Wednesday, October 12, 2011

A One Track Mind

How many times have I heard that phrase in my life? “You have a one track mind.”

Well, I do. I think might self-diagnose as borderline OCD. I have a tendency, once I start something, whether it be writing, drawing, playing music, whatever it is, to do it at the exclusion of everything else. And I mean everything.

Of course, much like Ben Franklin before me, I am a big believer in self-improvement. He famously had a list of things he wished to improve about himself. I can’t recall the chart he used, but I do remember the story he told about it. He was bragging about how he hoped to, one day, be the perfect human, and was proudly marking all his character flaws and personal shortcomings off his list as he finally defeated them. when a contemporary of his pointed out that he really needed to work on his humility, well, that was just one more challenge to conquer.

If I recall his diary correctly, after some time he remarked that he had finally mastered humility, or at least the appearance of it, which in his mind, was close enough. He proudly wrote that he no longer shouted down men who approached him at gatherings as being morons, despite the fact that they clearly were. Nor would he talk over his compatriots when he realized they were blathering on about something stupid. Yes, he’d finally mastered it.

I’m not entirely sure if that applies to what I was going to make here, but that is a story that bears repeating, even if it doesn’t fit in with my larger point. Which is: I’m really obsessive.

Part of the inspiration for me coming out with that is because it’s NaNoWriMo time again. Twitter is full of it, I’ve seen several blogs mentioning its approach, and it’s been on my mind. Turns out, I need Nano to keep me sane.

You see, when I wrote my first novel, I wrote the first draft in a little more than a week. I wrote and wrote and wrote and wrote, I didn’t eat, sleep, or even go to work. That didn’t really bother me, as I’ve always been that way. When I used to dream of being an artist, I would draw for entire weekends, huddled in my bedroom closet, producing page after page of adolescent scribbles, mostly barbarians cutting the heads off of dinosaurs. The perfectionist in me would invariably throw every single drawing in the trash upon completion. I have very little artwork from my childhood remaining.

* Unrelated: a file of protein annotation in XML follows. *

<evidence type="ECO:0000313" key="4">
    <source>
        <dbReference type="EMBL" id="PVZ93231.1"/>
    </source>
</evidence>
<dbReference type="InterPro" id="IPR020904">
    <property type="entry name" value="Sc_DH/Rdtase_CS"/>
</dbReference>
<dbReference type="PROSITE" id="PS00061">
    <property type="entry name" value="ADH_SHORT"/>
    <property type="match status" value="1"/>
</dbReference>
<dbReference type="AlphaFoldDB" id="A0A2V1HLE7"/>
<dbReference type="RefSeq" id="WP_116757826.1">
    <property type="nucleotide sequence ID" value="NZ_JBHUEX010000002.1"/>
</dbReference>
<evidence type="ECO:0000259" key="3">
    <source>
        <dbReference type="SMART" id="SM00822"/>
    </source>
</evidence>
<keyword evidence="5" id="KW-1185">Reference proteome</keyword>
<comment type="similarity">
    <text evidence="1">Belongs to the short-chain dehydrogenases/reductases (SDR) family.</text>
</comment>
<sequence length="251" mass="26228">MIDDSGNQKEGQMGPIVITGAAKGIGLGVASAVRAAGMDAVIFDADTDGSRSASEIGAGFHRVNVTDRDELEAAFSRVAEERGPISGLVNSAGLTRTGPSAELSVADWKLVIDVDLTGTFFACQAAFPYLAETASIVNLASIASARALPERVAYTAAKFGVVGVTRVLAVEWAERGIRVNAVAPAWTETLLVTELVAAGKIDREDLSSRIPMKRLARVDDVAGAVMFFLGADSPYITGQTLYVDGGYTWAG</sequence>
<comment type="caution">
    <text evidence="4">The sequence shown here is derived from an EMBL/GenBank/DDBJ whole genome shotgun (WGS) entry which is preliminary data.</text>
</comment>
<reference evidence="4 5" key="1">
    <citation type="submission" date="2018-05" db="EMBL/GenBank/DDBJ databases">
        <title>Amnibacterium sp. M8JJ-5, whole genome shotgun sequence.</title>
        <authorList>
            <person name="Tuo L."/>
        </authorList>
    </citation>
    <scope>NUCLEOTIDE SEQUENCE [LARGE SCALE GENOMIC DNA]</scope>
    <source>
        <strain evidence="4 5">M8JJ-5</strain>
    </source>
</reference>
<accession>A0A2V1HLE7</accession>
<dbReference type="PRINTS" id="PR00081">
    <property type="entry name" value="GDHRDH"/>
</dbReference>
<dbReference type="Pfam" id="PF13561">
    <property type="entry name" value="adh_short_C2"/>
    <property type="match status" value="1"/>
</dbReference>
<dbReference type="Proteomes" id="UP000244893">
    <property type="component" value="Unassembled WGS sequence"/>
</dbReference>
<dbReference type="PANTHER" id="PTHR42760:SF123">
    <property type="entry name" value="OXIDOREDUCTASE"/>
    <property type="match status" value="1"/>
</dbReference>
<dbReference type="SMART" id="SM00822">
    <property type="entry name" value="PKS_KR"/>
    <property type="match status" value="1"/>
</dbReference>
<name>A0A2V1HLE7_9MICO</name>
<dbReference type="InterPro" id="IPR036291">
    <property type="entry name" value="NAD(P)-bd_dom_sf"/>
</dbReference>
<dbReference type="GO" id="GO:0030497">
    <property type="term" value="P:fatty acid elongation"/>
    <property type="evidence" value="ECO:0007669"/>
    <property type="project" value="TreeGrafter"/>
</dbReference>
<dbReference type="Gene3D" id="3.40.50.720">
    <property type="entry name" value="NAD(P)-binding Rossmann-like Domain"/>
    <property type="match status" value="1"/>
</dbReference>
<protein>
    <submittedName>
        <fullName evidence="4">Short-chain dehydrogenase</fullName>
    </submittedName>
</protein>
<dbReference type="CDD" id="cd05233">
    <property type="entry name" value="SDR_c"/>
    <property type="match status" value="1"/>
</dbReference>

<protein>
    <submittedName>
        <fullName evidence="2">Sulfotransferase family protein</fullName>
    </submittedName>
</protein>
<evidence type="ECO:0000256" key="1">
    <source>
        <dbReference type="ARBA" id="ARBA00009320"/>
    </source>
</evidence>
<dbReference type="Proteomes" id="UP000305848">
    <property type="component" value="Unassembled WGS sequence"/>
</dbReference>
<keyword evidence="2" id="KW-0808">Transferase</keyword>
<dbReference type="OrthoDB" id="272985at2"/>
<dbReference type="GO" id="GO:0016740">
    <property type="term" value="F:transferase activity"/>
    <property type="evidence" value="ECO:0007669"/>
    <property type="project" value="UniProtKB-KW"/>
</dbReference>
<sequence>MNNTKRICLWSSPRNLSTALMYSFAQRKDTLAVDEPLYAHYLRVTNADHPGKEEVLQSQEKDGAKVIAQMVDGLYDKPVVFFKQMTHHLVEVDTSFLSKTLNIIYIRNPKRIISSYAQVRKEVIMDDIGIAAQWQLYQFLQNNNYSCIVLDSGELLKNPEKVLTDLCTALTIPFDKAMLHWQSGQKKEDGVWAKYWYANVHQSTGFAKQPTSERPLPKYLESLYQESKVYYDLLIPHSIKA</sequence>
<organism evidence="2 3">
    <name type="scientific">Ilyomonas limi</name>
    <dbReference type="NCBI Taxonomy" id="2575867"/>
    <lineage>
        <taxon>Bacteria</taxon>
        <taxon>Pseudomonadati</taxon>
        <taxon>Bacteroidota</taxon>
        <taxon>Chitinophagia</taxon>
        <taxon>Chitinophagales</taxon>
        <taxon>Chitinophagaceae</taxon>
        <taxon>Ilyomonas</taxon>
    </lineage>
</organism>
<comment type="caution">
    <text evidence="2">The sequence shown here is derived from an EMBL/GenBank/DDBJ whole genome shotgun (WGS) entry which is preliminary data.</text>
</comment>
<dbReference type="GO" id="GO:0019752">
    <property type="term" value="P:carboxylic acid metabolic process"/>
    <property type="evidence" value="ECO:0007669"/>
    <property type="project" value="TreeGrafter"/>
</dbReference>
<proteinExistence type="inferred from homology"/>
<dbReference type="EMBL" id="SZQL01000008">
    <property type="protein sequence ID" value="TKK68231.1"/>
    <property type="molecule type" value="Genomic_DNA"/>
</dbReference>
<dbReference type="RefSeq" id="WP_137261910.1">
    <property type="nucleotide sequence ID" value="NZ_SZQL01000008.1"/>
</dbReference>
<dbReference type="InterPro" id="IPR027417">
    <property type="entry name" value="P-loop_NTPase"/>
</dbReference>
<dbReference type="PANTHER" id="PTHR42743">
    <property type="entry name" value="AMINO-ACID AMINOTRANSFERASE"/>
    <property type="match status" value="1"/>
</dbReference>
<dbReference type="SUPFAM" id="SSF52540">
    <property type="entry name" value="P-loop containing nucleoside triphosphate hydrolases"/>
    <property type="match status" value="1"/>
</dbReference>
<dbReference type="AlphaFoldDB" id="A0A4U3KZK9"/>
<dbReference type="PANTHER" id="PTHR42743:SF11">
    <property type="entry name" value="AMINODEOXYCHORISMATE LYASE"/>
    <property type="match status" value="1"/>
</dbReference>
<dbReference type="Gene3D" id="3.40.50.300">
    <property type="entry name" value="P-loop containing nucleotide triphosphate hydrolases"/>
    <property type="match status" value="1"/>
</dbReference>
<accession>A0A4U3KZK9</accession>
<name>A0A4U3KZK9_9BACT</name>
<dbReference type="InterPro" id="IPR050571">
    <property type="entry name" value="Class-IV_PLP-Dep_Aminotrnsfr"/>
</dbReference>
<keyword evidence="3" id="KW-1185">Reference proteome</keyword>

The point is that I find it unimaginably annoying when I’m working on something, and I mean something that is important to me, and I have to stop. That’s why I don’t like writing over a long period of time. I have become better at it, writing the novella I finished recently over a period of about a month. But I want to come home on a Friday evening, lock myself away, and write until Monday morning when I have to go to work, assuming of course that I'm finished by then.

Being a grownup has meant that sort of behavior is frowned upon. My wife sure doesn’t appreciate it. My kid probably doesn’t dig it too much either. So I find I put off doing a lot of stuff I want to do, because until I can really commit to it, I don’t want to start.

NaNoWriMo is like Ben Franklin’s self-improvement list for me. It tells me I can write until I get 1667 words done, then I can stop. I may do more, should the mood strike, but I don’t have to write until I collapse. It’s a means of self-improvement. It’s funny, and like Andrew said in his last post, it’s really a game you play with yourself to get things done, and in my case, an excuse to stop.  I can get lost in my head sometimes, this year, I have plans to dabble in the realm of fantasy for my nano novel. I’ve never written a fantasy book before, but after I reviewed what I’d read so far this year, I realized I must have read more than a dozen fantasy novels. It wasn’t that long ago that I ranted on this blog about how much I hated the genre, looks like I’ve kinda come around.

What do you want to bet that means the whole genre is about to crash?

So, everyone get geared up, I may be doing a few nano related posts – maybe not, but I’m just laying down the groundwork so there is no surprises later.


Matthew MacNish said...

You could certainly do worse than old Ben for someone to compare yourself to.

Rogue Mutt said...